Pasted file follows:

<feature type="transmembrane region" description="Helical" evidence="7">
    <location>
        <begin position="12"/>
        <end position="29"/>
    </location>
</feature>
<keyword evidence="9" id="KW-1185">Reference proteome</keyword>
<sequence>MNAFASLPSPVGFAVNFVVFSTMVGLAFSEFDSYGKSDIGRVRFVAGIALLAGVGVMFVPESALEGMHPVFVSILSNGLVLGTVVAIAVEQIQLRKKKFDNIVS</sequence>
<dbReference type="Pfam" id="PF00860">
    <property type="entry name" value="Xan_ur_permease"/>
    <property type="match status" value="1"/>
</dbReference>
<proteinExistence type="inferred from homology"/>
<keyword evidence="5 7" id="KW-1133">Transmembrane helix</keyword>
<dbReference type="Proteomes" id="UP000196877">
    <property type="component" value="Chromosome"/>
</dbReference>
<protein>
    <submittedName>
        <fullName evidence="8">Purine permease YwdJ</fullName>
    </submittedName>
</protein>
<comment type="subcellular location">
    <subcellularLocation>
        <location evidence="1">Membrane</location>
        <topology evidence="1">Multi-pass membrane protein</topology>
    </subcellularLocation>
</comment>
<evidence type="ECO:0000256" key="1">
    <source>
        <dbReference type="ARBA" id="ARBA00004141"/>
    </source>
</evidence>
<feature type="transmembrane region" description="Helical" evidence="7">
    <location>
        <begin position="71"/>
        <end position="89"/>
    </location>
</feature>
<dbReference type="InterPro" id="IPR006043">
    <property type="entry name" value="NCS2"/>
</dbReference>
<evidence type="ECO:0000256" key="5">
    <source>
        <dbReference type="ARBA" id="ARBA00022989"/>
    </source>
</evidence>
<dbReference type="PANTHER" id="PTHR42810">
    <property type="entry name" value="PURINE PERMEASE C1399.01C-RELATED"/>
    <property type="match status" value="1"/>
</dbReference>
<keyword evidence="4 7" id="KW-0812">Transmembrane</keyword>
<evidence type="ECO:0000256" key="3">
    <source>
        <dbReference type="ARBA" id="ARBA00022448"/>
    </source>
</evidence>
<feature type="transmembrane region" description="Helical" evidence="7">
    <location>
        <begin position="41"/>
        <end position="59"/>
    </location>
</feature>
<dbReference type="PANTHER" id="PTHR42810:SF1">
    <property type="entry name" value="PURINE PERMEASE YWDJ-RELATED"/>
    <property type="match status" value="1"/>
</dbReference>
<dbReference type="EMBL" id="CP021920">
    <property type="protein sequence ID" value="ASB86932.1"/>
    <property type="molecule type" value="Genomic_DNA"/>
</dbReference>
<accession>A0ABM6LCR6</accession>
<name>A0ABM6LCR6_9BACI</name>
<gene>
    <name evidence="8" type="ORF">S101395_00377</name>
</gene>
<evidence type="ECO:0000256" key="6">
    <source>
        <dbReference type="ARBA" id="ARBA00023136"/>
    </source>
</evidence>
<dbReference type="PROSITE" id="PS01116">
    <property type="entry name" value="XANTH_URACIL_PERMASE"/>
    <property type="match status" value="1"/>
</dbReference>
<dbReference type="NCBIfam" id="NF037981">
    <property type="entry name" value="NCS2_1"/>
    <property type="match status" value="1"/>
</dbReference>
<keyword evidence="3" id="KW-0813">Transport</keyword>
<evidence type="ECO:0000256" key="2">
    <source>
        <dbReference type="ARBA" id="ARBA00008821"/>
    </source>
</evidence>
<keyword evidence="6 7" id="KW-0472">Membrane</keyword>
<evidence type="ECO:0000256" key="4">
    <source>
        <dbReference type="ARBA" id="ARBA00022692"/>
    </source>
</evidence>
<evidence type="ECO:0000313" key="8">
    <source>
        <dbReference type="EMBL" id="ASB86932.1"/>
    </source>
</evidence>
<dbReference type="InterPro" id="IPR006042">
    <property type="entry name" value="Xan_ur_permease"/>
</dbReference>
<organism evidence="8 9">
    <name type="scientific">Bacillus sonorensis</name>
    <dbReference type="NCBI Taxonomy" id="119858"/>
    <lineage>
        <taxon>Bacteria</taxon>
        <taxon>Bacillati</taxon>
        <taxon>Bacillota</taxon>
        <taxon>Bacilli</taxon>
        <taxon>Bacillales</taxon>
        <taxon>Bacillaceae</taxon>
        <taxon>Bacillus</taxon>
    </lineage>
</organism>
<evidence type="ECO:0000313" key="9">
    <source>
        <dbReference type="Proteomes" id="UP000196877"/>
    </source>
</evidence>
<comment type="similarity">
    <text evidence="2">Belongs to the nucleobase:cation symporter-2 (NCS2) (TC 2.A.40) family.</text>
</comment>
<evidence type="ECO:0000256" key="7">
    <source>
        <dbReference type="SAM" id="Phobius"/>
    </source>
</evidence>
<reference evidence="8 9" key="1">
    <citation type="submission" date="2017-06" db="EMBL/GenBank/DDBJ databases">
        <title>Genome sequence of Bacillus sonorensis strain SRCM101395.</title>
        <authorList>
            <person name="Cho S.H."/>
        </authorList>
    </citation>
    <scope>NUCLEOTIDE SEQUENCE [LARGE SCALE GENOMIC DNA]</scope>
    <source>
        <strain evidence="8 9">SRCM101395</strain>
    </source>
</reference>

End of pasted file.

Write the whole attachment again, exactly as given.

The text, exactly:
<feature type="transmembrane region" description="Helical" evidence="7">
    <location>
        <begin position="12"/>
        <end position="29"/>
    </location>
</feature>
<keyword evidence="9" id="KW-1185">Reference proteome</keyword>
<sequence>MNAFASLPSPVGFAVNFVVFSTMVGLAFSEFDSYGKSDIGRVRFVAGIALLAGVGVMFVPESALEGMHPVFVSILSNGLVLGTVVAIAVEQIQLRKKKFDNIVS</sequence>
<dbReference type="Pfam" id="PF00860">
    <property type="entry name" value="Xan_ur_permease"/>
    <property type="match status" value="1"/>
</dbReference>
<proteinExistence type="inferred from homology"/>
<keyword evidence="5 7" id="KW-1133">Transmembrane helix</keyword>
<dbReference type="Proteomes" id="UP000196877">
    <property type="component" value="Chromosome"/>
</dbReference>
<protein>
    <submittedName>
        <fullName evidence="8">Purine permease YwdJ</fullName>
    </submittedName>
</protein>
<comment type="subcellular location">
    <subcellularLocation>
        <location evidence="1">Membrane</location>
        <topology evidence="1">Multi-pass membrane protein</topology>
    </subcellularLocation>
</comment>
<evidence type="ECO:0000256" key="1">
    <source>
        <dbReference type="ARBA" id="ARBA00004141"/>
    </source>
</evidence>
<feature type="transmembrane region" description="Helical" evidence="7">
    <location>
        <begin position="71"/>
        <end position="89"/>
    </location>
</feature>
<dbReference type="InterPro" id="IPR006043">
    <property type="entry name" value="NCS2"/>
</dbReference>
<evidence type="ECO:0000256" key="5">
    <source>
        <dbReference type="ARBA" id="ARBA00022989"/>
    </source>
</evidence>
<dbReference type="PANTHER" id="PTHR42810">
    <property type="entry name" value="PURINE PERMEASE C1399.01C-RELATED"/>
    <property type="match status" value="1"/>
</dbReference>
<keyword evidence="4 7" id="KW-0812">Transmembrane</keyword>
<evidence type="ECO:0000256" key="3">
    <source>
        <dbReference type="ARBA" id="ARBA00022448"/>
    </source>
</evidence>
<feature type="transmembrane region" description="Helical" evidence="7">
    <location>
        <begin position="41"/>
        <end position="59"/>
    </location>
</feature>
<dbReference type="PANTHER" id="PTHR42810:SF1">
    <property type="entry name" value="PURINE PERMEASE YWDJ-RELATED"/>
    <property type="match status" value="1"/>
</dbReference>
<dbReference type="EMBL" id="CP021920">
    <property type="protein sequence ID" value="ASB86932.1"/>
    <property type="molecule type" value="Genomic_DNA"/>
</dbReference>
<accession>A0ABM6LCR6</accession>
<name>A0ABM6LCR6_9BACI</name>
<gene>
    <name evidence="8" type="ORF">S101395_00377</name>
</gene>
<evidence type="ECO:0000256" key="6">
    <source>
        <dbReference type="ARBA" id="ARBA00023136"/>
    </source>
</evidence>
<dbReference type="PROSITE" id="PS01116">
    <property type="entry name" value="XANTH_URACIL_PERMASE"/>
    <property type="match status" value="1"/>
</dbReference>
<dbReference type="NCBIfam" id="NF037981">
    <property type="entry name" value="NCS2_1"/>
    <property type="match status" value="1"/>
</dbReference>
<keyword evidence="3" id="KW-0813">Transport</keyword>
<evidence type="ECO:0000256" key="2">
    <source>
        <dbReference type="ARBA" id="ARBA00008821"/>
    </source>
</evidence>
<keyword evidence="6 7" id="KW-0472">Membrane</keyword>
<evidence type="ECO:0000256" key="4">
    <source>
        <dbReference type="ARBA" id="ARBA00022692"/>
    </source>
</evidence>
<evidence type="ECO:0000313" key="8">
    <source>
        <dbReference type="EMBL" id="ASB86932.1"/>
    </source>
</evidence>
<dbReference type="InterPro" id="IPR006042">
    <property type="entry name" value="Xan_ur_permease"/>
</dbReference>
<organism evidence="8 9">
    <name type="scientific">Bacillus sonorensis</name>
    <dbReference type="NCBI Taxonomy" id="119858"/>
    <lineage>
        <taxon>Bacteria</taxon>
        <taxon>Bacillati</taxon>
        <taxon>Bacillota</taxon>
        <taxon>Bacilli</taxon>
        <taxon>Bacillales</taxon>
        <taxon>Bacillaceae</taxon>
        <taxon>Bacillus</taxon>
    </lineage>
</organism>
<evidence type="ECO:0000313" key="9">
    <source>
        <dbReference type="Proteomes" id="UP000196877"/>
    </source>
</evidence>
<comment type="similarity">
    <text evidence="2">Belongs to the nucleobase:cation symporter-2 (NCS2) (TC 2.A.40) family.</text>
</comment>
<evidence type="ECO:0000256" key="7">
    <source>
        <dbReference type="SAM" id="Phobius"/>
    </source>
</evidence>
<reference evidence="8 9" key="1">
    <citation type="submission" date="2017-06" db="EMBL/GenBank/DDBJ databases">
        <title>Genome sequence of Bacillus sonorensis strain SRCM101395.</title>
        <authorList>
            <person name="Cho S.H."/>
        </authorList>
    </citation>
    <scope>NUCLEOTIDE SEQUENCE [LARGE SCALE GENOMIC DNA]</scope>
    <source>
        <strain evidence="8 9">SRCM101395</strain>
    </source>
</reference>